U.S. Gives Boeing, Airbus Go-Ahead to Send Airliners to Iran

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The U.S. government has given plane makers Boeing Co. and Airbus Group SE the all-clear to deliver jetliners to Iran Air in one of the highest-profile trade breakthroughs since nuclear sanctions were lifted on the Islamic Republic in January.

Western powers removed sanctions on Iran in return for the country agreeing to constrain its nuclear program. Business has been slow to materialize, though, amid concern among western businesses of running afoul of continued U.S. restrictions on doing business with Iran.

Iran Air announced in January it planned to buy Airbus planes, but the transaction stalled amid a lack of approvals from the U.S. Department of the Treasury'sOffice of Foreign Assets Control rules. OFAC had to approve the license because a portion of Airbus planes are made in the U.S.

Airbus on Wednesday said some of those deliveries may occur as early as this year, a spokesman said.

Boeing aims to sell 80 jets directly to Iran Air as part of a proposed deal valued at up to $17.6 billion. It would be among the largest by a U.S. firm since the sanctions were loosened. Boeing said Wednesday it remained in talks with Iran Air about an existing tentative deal on plane purchases.

Boeing's sales team has visited Iran several times this year, though no senior executives have been in attendance.

Iran this year announced multibillion-dollar deals with Airbus and Boeing to kick off a fleet renewal program after years of sanctions. Some of the plane-related trade restrictions predated a disagreement between western powers over the country's nuclear program and were imposed in the wake of Iran's revolution in 1979.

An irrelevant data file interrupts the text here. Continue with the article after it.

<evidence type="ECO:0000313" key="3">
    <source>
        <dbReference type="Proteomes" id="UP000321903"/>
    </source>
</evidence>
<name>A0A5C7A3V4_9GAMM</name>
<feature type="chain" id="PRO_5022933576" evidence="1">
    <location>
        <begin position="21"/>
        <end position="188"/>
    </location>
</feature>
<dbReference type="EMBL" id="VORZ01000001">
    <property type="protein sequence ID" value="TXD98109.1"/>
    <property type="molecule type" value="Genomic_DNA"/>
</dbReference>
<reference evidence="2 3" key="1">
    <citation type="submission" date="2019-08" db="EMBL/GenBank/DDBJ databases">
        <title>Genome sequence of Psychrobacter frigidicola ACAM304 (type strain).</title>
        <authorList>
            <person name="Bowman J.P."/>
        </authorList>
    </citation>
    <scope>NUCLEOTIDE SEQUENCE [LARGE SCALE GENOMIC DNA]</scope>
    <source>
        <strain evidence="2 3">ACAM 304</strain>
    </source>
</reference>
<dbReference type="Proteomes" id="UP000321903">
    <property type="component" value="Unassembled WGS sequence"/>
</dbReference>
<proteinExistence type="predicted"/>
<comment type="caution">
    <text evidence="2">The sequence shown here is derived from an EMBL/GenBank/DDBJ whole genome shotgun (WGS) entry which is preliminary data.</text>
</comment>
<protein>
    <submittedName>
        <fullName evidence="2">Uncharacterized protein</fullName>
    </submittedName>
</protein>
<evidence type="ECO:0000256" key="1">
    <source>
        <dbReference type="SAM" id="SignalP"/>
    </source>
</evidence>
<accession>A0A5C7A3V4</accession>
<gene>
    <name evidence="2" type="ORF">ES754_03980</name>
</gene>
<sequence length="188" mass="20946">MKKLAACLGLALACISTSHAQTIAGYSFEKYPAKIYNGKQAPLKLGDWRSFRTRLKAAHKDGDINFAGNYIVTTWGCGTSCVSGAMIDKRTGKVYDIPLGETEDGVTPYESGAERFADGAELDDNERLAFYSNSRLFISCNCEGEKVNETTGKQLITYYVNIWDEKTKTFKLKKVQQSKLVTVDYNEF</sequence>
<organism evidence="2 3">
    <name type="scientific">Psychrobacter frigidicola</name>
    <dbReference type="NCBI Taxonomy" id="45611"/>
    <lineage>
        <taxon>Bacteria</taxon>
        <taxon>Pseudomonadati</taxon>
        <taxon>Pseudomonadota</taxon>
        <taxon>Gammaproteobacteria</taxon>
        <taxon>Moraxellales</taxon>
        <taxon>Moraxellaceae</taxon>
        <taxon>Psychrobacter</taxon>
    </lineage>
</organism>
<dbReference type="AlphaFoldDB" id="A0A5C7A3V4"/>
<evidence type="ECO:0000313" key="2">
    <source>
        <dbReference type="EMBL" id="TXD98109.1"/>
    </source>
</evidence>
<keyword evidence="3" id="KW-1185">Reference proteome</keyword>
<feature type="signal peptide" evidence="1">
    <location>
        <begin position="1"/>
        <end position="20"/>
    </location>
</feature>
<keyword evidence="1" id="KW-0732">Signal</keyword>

The limits on acquiring new planes has left Iran with airlines that operate some of the oldest jetliner fleets. Those have led them to face restrictions on flying to some markets because of the age of the equipment. Some airlines remain under sanction because of U.S. allegations they have links to terrorist activities and Iran's weapons program.

Iran's plan to buy western planes has run into opposition in its own country and the U.S. Some U.S. lawmakers are trying to bar the sale of Boeing planes to Iran.

Rep. Peter J. Roskam (R., Ill.), a critic of Iran plane deals, said, "There is a still a long way to go and many more hurdles to overcome before Iran can actually take delivery of these planes—and thankfully Congress is committed to making the process as difficult and expensive as possible."

Other obstacles remain, including plane financing. The U.S. approval "does not make the use of dollars significantly easier. So any financing will have to be in euro, already a challenge for a dollar-denominated asset," said Bertrand Grabowski, managing director of aviation finance at DVB Bank SE.

He added that government export credit agencies will have to play "a critical role for the first financing, there is no alternative." That could be a challenge for Boeing. The U.S. government's Export-Import bank, which can back plane deals, is restricted from supporting Iran-related transactions. Export credit agencies backing Airbus signaled they are ready to support a deal with Iran.

The Airbus deal had a list price value of $27 billion and included aircraft as diverse as Airbus single-aisle planes and 12 of its flagship A380 superjumbos, which carry a list price of $432.6 million each, though buyers typically get discounts.

The license approval from the U.S. government allows Airbus to deliver A320 single-aisle planes and A330 widebodies to Iran Air. Airbus sought the approvals to expedite the process. The spokesman said the Toulouse-based plane maker expected the U.S. to green light the second license in the coming weeks.

Write to Robert Wall at robert.wall@wsj.com and Doug Cameron at doug.cameron@wsj.com


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  09-21-161145ET
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